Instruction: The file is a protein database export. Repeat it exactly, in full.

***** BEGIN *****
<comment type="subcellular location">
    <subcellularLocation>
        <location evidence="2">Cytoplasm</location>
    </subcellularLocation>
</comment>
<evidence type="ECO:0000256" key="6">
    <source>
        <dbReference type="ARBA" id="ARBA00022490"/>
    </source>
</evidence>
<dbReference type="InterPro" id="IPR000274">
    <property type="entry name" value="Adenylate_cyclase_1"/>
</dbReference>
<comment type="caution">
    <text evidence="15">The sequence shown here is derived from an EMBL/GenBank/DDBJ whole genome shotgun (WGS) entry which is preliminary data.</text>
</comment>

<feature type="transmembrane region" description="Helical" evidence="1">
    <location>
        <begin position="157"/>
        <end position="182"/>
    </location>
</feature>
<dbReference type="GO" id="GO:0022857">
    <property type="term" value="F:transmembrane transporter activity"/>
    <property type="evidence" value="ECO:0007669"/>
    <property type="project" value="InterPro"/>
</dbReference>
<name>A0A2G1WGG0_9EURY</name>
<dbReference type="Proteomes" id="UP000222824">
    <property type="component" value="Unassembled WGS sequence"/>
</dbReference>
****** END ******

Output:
<comment type="subcellular location">
    <subcellularLocation>
        <location evidence="2">Cytoplasm</location>
    </subcellularLocation>
</comment>
<evidence type="ECO:0000256" key="6">
    <source>
        <dbReference type="ARBA" id="ARBA00022490"/>
    </source>
</evidence>
<dbReference type="InterPro" id="IPR000274">
    <property type="entry name" value="Adenylate_cyclase_1"/>
</dbReference>
<comment type="caution">
    <text evidence="15">The sequence shown here is derived from an EMBL/GenBank/DDBJ whole genome shotgun (WGS) entry which is preliminary data.</text>
</comment>

<feature type="transmembrane region" description="Helical" evidence="1">
    <location>
        <begin position="157"/>
        <end position="182"/>
    </location>
</feature>
<dbReference type="GO" id="GO:0022857">
    <property type="term" value="F:transmembrane transporter activity"/>
    <property type="evidence" value="ECO:0007669"/>
    <property type="project" value="InterPro"/>
</dbReference>
<name>A0A2G1WGG0_9EURY</name>
<dbReference type="Proteomes" id="UP000222824">
    <property type="component" value="Unassembled WGS sequence"/>
</dbReference>